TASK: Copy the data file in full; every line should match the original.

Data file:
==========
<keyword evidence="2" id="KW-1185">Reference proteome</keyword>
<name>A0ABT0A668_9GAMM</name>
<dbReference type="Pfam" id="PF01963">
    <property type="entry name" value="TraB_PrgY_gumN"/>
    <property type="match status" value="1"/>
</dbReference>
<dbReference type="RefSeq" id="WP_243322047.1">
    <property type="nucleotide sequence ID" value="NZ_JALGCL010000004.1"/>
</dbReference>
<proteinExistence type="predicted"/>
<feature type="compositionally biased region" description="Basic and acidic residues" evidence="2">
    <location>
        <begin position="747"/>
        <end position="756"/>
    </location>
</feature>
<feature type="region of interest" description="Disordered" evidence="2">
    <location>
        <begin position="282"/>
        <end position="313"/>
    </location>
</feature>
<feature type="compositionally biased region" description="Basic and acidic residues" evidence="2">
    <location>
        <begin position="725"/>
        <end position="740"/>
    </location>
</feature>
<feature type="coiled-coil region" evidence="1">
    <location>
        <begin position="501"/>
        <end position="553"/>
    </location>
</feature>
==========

<keyword evidence="2" id="KW-1185">Reference proteome</keyword>
<name>A0ABT0A668_9GAMM</name>
<dbReference type="Pfam" id="PF01963">
    <property type="entry name" value="TraB_PrgY_gumN"/>
    <property type="match status" value="1"/>
</dbReference>
<dbReference type="RefSeq" id="WP_243322047.1">
    <property type="nucleotide sequence ID" value="NZ_JALGCL010000004.1"/>
</dbReference>
<proteinExistence type="predicted"/>
<feature type="compositionally biased region" description="Basic and acidic residues" evidence="2">
    <location>
        <begin position="747"/>
        <end position="756"/>
    </location>
</feature>
<feature type="region of interest" description="Disordered" evidence="2">
    <location>
        <begin position="282"/>
        <end position="313"/>
    </location>
</feature>
<feature type="compositionally biased region" description="Basic and acidic residues" evidence="2">
    <location>
        <begin position="725"/>
        <end position="740"/>
    </location>
</feature>
<feature type="coiled-coil region" evidence="1">
    <location>
        <begin position="501"/>
        <end position="553"/>
    </location>
</feature>